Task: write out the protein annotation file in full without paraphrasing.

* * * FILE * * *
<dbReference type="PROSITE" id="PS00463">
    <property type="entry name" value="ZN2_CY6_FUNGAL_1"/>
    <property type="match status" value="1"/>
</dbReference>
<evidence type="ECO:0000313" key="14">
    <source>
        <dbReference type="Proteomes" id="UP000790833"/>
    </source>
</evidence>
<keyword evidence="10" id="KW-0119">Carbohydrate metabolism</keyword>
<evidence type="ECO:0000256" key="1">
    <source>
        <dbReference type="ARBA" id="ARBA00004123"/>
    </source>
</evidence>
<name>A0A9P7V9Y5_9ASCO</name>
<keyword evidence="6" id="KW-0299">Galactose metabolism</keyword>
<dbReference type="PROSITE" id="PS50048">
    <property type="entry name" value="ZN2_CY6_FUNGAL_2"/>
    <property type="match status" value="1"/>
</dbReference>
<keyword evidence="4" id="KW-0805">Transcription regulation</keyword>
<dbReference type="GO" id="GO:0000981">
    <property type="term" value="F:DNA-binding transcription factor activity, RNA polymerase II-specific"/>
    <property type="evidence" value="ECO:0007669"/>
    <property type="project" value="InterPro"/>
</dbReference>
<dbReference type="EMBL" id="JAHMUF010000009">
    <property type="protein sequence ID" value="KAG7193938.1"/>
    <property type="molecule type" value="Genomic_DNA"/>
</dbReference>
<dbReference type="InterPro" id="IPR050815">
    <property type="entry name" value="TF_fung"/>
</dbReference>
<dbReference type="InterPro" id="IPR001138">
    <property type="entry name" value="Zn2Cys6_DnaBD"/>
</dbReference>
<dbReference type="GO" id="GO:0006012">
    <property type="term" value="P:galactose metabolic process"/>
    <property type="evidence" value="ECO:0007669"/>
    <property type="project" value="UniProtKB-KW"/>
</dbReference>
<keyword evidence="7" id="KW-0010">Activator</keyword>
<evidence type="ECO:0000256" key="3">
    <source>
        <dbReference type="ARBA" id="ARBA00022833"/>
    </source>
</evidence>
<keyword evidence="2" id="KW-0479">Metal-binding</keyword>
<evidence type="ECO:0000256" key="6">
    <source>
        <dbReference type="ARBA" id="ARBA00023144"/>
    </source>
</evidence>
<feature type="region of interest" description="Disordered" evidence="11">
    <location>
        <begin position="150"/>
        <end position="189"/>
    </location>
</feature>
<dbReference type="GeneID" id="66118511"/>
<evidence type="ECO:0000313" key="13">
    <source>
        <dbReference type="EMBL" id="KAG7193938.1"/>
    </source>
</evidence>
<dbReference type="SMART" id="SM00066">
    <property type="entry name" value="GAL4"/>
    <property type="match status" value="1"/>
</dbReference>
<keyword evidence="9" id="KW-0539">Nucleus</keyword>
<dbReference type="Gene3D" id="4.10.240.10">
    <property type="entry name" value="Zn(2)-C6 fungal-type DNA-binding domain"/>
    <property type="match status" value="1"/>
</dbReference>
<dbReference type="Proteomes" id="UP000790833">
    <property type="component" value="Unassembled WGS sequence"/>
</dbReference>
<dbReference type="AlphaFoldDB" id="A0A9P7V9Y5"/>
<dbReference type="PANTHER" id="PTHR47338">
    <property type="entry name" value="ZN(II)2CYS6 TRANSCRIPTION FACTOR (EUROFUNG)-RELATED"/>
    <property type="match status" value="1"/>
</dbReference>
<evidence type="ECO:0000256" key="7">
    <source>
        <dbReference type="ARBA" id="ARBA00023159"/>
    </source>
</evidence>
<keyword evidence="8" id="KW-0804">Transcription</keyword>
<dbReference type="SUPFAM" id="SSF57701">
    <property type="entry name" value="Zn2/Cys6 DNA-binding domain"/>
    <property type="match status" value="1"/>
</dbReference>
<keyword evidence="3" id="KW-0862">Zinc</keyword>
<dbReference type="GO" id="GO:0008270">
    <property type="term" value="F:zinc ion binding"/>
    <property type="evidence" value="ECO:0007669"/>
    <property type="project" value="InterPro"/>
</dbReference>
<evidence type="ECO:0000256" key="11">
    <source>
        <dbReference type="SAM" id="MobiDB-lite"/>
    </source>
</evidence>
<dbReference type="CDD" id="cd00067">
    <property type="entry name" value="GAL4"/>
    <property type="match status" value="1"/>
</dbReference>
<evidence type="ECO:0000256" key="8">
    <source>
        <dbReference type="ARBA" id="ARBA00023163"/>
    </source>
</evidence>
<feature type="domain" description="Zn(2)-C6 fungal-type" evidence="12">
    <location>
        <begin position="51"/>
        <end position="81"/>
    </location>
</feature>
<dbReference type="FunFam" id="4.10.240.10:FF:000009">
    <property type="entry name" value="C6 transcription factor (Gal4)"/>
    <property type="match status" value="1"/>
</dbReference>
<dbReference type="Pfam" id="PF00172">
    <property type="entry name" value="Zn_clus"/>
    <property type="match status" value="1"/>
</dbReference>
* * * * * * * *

<dbReference type="PROSITE" id="PS00463">
    <property type="entry name" value="ZN2_CY6_FUNGAL_1"/>
    <property type="match status" value="1"/>
</dbReference>
<evidence type="ECO:0000313" key="14">
    <source>
        <dbReference type="Proteomes" id="UP000790833"/>
    </source>
</evidence>
<keyword evidence="10" id="KW-0119">Carbohydrate metabolism</keyword>
<evidence type="ECO:0000256" key="1">
    <source>
        <dbReference type="ARBA" id="ARBA00004123"/>
    </source>
</evidence>
<name>A0A9P7V9Y5_9ASCO</name>
<keyword evidence="6" id="KW-0299">Galactose metabolism</keyword>
<dbReference type="PROSITE" id="PS50048">
    <property type="entry name" value="ZN2_CY6_FUNGAL_2"/>
    <property type="match status" value="1"/>
</dbReference>
<keyword evidence="4" id="KW-0805">Transcription regulation</keyword>
<dbReference type="GO" id="GO:0000981">
    <property type="term" value="F:DNA-binding transcription factor activity, RNA polymerase II-specific"/>
    <property type="evidence" value="ECO:0007669"/>
    <property type="project" value="InterPro"/>
</dbReference>
<dbReference type="EMBL" id="JAHMUF010000009">
    <property type="protein sequence ID" value="KAG7193938.1"/>
    <property type="molecule type" value="Genomic_DNA"/>
</dbReference>
<dbReference type="InterPro" id="IPR050815">
    <property type="entry name" value="TF_fung"/>
</dbReference>
<dbReference type="InterPro" id="IPR001138">
    <property type="entry name" value="Zn2Cys6_DnaBD"/>
</dbReference>
<dbReference type="GO" id="GO:0006012">
    <property type="term" value="P:galactose metabolic process"/>
    <property type="evidence" value="ECO:0007669"/>
    <property type="project" value="UniProtKB-KW"/>
</dbReference>
<keyword evidence="7" id="KW-0010">Activator</keyword>
<evidence type="ECO:0000256" key="3">
    <source>
        <dbReference type="ARBA" id="ARBA00022833"/>
    </source>
</evidence>
<keyword evidence="2" id="KW-0479">Metal-binding</keyword>
<evidence type="ECO:0000256" key="6">
    <source>
        <dbReference type="ARBA" id="ARBA00023144"/>
    </source>
</evidence>
<feature type="region of interest" description="Disordered" evidence="11">
    <location>
        <begin position="150"/>
        <end position="189"/>
    </location>
</feature>
<dbReference type="GeneID" id="66118511"/>
<evidence type="ECO:0000313" key="13">
    <source>
        <dbReference type="EMBL" id="KAG7193938.1"/>
    </source>
</evidence>
<dbReference type="SMART" id="SM00066">
    <property type="entry name" value="GAL4"/>
    <property type="match status" value="1"/>
</dbReference>
<keyword evidence="9" id="KW-0539">Nucleus</keyword>
<dbReference type="Gene3D" id="4.10.240.10">
    <property type="entry name" value="Zn(2)-C6 fungal-type DNA-binding domain"/>
    <property type="match status" value="1"/>
</dbReference>
<dbReference type="Proteomes" id="UP000790833">
    <property type="component" value="Unassembled WGS sequence"/>
</dbReference>
<dbReference type="AlphaFoldDB" id="A0A9P7V9Y5"/>
<dbReference type="PANTHER" id="PTHR47338">
    <property type="entry name" value="ZN(II)2CYS6 TRANSCRIPTION FACTOR (EUROFUNG)-RELATED"/>
    <property type="match status" value="1"/>
</dbReference>
<evidence type="ECO:0000256" key="7">
    <source>
        <dbReference type="ARBA" id="ARBA00023159"/>
    </source>
</evidence>
<keyword evidence="8" id="KW-0804">Transcription</keyword>
<dbReference type="SUPFAM" id="SSF57701">
    <property type="entry name" value="Zn2/Cys6 DNA-binding domain"/>
    <property type="match status" value="1"/>
</dbReference>
<keyword evidence="3" id="KW-0862">Zinc</keyword>
<dbReference type="GO" id="GO:0008270">
    <property type="term" value="F:zinc ion binding"/>
    <property type="evidence" value="ECO:0007669"/>
    <property type="project" value="InterPro"/>
</dbReference>
<evidence type="ECO:0000256" key="11">
    <source>
        <dbReference type="SAM" id="MobiDB-lite"/>
    </source>
</evidence>
<dbReference type="CDD" id="cd00067">
    <property type="entry name" value="GAL4"/>
    <property type="match status" value="1"/>
</dbReference>
<evidence type="ECO:0000256" key="8">
    <source>
        <dbReference type="ARBA" id="ARBA00023163"/>
    </source>
</evidence>
<feature type="domain" description="Zn(2)-C6 fungal-type" evidence="12">
    <location>
        <begin position="51"/>
        <end position="81"/>
    </location>
</feature>
<dbReference type="FunFam" id="4.10.240.10:FF:000009">
    <property type="entry name" value="C6 transcription factor (Gal4)"/>
    <property type="match status" value="1"/>
</dbReference>
<dbReference type="Pfam" id="PF00172">
    <property type="entry name" value="Zn_clus"/>
    <property type="match status" value="1"/>
</dbReference>